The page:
Former Kosovo rebel 'witnessed harvesting of Serb prisoner's heart'
Former independence fighter saw heart op on Serb prisoner, says war crimes prosecutor
The many economical and ecological benefits to using human excrement and urine as fertiliser are not to be sniffed at. Fred Pearce gets to grips with a sorely underused resource.
Serbia says it has a former Kosovo rebel witness who allegedly took part in removing the heart of a Serb prisoner for the international black market in organs during the 1990s Kosovo conflict.
"We have a witness who testified about a medical procedure, done in northern Albania, that consisted of harvesting organs from Serbs kidnapped during the 1998-99 conflict in Kosovo," Serbia's war crimes prosecutor Vladimir Vukcevic said.
"He described a surgery harvesting a heart from a Serb prisoner at a location near Kukes [in northern Albania] in the late 1990s," and transporting of the organ to Rinas airport near the capital, Tirana, the prosecutor said. It was not immediately clear if the patient was dead or alive when the operation started.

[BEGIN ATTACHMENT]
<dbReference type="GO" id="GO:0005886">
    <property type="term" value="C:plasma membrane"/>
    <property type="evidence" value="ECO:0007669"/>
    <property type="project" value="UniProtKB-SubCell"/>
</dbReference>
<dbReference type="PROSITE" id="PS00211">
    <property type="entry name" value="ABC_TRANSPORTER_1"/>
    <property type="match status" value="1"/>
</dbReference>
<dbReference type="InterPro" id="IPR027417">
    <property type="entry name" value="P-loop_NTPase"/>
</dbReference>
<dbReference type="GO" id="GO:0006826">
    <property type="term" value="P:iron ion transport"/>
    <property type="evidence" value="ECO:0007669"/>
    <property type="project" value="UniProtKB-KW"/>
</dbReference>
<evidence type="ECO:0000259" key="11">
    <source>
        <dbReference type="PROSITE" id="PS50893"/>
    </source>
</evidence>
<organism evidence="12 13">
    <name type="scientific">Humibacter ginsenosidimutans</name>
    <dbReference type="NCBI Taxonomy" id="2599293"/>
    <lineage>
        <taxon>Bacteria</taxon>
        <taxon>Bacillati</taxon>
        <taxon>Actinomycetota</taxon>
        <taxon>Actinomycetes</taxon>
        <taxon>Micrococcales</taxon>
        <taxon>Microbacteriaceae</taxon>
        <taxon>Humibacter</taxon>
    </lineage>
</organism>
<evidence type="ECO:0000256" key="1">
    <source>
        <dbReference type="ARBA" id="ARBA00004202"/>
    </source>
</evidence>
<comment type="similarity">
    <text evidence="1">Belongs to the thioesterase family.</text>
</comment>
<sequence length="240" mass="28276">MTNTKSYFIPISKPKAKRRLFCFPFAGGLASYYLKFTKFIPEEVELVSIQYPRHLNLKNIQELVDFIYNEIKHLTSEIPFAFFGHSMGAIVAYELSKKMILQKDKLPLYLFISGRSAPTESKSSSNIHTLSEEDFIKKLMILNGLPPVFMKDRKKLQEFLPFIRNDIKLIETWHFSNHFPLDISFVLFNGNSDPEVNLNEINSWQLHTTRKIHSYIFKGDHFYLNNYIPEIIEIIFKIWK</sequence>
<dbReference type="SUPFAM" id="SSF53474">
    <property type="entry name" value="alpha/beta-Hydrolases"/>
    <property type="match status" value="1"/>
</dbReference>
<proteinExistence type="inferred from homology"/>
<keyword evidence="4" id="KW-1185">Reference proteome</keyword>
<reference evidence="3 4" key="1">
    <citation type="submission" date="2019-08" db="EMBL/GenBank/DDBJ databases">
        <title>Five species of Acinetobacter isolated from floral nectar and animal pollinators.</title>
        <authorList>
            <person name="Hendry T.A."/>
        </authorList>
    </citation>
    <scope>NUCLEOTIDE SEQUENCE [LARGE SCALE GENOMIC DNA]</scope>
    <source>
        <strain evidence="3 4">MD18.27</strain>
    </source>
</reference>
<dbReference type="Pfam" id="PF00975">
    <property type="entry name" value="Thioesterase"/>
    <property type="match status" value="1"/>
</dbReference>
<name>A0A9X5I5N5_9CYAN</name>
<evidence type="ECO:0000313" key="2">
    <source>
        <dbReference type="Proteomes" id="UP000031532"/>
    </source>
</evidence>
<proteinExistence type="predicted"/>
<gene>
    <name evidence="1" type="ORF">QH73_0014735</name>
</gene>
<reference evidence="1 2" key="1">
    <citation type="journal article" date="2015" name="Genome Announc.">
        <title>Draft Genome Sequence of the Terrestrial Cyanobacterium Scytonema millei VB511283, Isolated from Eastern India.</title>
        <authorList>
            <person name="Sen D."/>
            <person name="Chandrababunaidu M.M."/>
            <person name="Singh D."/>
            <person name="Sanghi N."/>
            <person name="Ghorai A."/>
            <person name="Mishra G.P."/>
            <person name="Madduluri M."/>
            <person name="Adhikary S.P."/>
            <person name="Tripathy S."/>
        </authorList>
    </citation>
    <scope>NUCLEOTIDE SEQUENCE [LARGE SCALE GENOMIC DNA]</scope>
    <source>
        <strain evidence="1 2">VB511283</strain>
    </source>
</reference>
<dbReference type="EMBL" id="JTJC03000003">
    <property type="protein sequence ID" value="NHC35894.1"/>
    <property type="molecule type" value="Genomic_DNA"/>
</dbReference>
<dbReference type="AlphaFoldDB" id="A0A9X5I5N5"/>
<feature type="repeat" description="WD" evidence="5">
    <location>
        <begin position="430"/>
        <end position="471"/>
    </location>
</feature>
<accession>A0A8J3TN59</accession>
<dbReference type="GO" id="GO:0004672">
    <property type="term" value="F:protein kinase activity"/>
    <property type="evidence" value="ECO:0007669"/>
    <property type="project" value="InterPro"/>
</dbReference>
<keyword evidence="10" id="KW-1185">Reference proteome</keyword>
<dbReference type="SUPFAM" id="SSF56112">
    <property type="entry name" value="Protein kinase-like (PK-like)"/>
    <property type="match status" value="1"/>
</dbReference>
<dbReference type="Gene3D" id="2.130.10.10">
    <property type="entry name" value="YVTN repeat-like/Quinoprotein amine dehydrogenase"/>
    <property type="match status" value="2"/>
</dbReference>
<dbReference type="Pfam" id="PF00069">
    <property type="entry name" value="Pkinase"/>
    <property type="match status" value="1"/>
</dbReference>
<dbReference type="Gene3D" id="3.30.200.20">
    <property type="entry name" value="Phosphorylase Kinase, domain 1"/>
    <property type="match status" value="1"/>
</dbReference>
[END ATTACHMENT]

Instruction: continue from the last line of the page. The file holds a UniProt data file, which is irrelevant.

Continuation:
Kosovo dismissed the revelation as "propaganda" and an attempt to "blacken a very big day for Kosovo", which was yesterday granted recognition of full sovereignty by the West despite Serbian opposition.
"We had precise information ... that a day before ending the international supervision of Kosovo, Serbia would publish very bad news for Kosovo," foreign minister Enver Hoxhaj said.
On Sunday, the Serbian prosecutor said the witness claimed he received special medical training in how to harvest organs and gave a detailed description of the operation, adding that the heart was sold on the black market.
Vukcevic would not give any more details about the identity of the witness, other than to say he was a former member of the Kosovo Liberation Army (KLA) currently under strict protection.
Claims of organ harvesting by the KLA during and after the 1998-99 conflict are being investigated by the European Union.
Council of Europe rapporteur Dick Marty alleged in 2010 that senior KLA commanders - including current Kosovo prime minister Hashim Thaci - were involved in organised crime.
The group carrying out organ trafficking during and after the conflict with Serbian forces was linked to Thaci, according to Marty.
The report said organs were taken from the bodies of prisoners, many of them Serbs, held by the KLA in Albania at the time.